COMMENTS made by users of a moorland beauty spot helped convince a Government planning inspector to order its preservation for future generations.
Ramblers, families and birdwatchers have visited Cupwith Reservoir on the hills above Slaithwaite, Huddersfield for many years, enjoying paddling in the shallows and the beach-like water’s edge.
Campaigners fought to save their “secret seaside” when owner, Dartmouth Estate, applied for permission to carry out engineering work which would have resulted in a reduction in the volume of the water.
The surface area of the reservoir would be reduced by just under one third of what it is today.
Opponents said the scheme would damage wildlife and leave the reservoir a “muddy puddle”.
Kirklees Council rejected the plan but the applicants appealed to the Planning Inspectorate.
Planning inspector Karen Ridge has now sided with the council and campaigners by dismissing the appeal.
In a report, she said that the reservoir is an “attractive feature in its own right and a “positive enhancement to this scenic landscape.”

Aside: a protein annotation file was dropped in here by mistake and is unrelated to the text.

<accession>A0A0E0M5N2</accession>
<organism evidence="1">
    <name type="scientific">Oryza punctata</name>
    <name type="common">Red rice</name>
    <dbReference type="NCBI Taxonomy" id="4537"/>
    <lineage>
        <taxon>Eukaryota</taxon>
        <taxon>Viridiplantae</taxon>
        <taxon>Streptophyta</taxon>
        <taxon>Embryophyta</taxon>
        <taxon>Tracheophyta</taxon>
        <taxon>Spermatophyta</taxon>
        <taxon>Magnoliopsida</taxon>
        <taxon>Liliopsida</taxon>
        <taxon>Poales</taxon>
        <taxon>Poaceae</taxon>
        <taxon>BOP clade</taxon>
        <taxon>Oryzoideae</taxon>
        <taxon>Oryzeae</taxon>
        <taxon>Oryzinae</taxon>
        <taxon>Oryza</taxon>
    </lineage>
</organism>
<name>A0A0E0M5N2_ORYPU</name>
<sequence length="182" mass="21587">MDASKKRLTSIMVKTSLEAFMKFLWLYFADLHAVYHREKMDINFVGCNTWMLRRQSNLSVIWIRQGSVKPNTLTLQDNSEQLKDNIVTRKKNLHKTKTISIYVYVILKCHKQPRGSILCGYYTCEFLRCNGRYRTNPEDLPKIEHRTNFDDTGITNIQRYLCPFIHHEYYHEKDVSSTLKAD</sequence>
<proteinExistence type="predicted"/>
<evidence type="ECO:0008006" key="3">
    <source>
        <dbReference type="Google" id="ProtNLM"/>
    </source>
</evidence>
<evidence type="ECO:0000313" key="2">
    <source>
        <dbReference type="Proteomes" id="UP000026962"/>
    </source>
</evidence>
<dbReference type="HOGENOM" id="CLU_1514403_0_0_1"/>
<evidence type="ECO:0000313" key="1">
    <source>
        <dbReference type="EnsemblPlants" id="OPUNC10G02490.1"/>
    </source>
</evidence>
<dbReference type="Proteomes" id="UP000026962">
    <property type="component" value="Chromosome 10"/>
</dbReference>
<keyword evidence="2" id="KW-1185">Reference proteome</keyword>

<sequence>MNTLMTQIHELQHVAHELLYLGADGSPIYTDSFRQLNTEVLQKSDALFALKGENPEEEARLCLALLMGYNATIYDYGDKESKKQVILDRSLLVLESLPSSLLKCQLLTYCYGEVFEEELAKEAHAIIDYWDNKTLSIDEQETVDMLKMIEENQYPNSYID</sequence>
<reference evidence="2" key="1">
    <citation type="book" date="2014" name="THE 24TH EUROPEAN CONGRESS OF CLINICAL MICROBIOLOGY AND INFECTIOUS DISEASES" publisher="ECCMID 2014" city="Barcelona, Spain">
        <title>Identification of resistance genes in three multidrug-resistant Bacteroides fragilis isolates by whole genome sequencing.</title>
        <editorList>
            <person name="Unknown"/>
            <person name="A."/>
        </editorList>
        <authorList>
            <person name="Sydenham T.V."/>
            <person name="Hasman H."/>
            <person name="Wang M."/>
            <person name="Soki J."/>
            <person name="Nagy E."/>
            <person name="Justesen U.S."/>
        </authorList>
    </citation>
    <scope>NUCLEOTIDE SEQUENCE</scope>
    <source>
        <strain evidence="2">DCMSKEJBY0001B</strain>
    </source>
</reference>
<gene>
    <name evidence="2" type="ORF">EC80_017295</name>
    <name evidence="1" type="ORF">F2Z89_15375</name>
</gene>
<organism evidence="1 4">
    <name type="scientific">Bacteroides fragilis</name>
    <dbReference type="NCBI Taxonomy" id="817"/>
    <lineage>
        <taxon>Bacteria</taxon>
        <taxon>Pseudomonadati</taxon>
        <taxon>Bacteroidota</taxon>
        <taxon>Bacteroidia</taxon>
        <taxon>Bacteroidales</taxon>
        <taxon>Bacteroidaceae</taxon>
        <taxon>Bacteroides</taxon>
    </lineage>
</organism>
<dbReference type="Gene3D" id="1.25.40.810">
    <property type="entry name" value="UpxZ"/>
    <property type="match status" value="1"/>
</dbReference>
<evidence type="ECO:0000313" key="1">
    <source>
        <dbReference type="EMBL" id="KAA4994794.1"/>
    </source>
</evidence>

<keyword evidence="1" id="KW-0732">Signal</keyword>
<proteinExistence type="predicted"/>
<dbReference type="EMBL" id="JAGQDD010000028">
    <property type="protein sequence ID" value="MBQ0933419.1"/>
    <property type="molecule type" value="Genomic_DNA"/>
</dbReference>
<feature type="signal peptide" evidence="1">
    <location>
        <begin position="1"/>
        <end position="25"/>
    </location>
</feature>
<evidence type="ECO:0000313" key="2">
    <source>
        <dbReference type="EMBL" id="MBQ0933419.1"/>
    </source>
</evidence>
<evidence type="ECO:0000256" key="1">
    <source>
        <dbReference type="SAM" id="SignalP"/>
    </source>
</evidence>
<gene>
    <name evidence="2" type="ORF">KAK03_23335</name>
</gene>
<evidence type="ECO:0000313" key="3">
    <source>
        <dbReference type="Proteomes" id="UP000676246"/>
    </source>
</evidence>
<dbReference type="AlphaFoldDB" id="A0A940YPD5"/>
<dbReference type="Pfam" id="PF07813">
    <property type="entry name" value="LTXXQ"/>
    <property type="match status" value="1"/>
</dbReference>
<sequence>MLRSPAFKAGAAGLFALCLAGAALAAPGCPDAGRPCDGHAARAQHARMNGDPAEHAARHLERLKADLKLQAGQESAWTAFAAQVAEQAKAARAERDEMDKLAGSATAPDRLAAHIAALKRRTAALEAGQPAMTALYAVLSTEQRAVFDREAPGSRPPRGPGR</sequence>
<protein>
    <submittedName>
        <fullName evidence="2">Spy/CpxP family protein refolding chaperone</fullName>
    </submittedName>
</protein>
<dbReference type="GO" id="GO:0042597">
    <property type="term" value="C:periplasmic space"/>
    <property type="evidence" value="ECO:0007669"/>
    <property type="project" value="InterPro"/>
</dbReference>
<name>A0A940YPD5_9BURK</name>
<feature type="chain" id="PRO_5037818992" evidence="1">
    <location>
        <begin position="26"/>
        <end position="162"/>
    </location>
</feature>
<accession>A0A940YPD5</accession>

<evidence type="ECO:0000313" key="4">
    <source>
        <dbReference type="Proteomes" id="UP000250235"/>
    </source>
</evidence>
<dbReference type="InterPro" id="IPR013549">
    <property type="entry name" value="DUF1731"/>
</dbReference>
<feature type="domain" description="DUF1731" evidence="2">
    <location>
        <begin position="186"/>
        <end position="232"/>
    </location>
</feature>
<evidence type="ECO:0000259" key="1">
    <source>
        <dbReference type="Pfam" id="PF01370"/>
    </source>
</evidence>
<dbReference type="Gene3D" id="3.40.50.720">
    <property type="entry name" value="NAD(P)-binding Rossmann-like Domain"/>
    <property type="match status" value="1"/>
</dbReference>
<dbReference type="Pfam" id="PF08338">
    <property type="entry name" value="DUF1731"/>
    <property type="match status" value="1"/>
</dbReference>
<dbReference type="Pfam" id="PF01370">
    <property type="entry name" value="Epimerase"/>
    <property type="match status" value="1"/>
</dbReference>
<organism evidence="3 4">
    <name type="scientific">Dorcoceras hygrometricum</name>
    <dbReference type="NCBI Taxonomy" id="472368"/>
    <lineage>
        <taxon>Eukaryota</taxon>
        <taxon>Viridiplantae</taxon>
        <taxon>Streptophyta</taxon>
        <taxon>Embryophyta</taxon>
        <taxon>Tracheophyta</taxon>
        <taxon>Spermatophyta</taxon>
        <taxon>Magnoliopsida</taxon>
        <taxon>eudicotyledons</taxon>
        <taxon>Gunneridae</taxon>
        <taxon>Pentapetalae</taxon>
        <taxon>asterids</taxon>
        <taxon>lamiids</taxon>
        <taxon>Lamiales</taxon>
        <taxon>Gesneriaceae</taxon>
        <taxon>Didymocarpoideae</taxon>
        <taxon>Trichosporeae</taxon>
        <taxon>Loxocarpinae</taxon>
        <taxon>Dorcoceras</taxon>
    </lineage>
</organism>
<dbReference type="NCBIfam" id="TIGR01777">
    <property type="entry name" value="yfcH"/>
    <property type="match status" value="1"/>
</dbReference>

She added: “The comments in the letters of objection at application and appeal stage give an indication as to the value which is placed on the landscape by local people and walkers and the contribution which the reservoir makes to the landscape character. In the words of one objector the site is a ‘moorland destination’ in itself.”
Her report concludes that the proposal would be harmful to the appearance and landscape character of the area.
The landowner has argued that works need to be carried out to comply with an enforcement notice from the Environment Agency.
But the inspector notes that the EA notice sets out alternatives which address safety concerns without affecting water volume,
She adds: “I have not been provided with any information as to the relative costing of the various options and why reduction in the water volume is the most appropriate course of action.”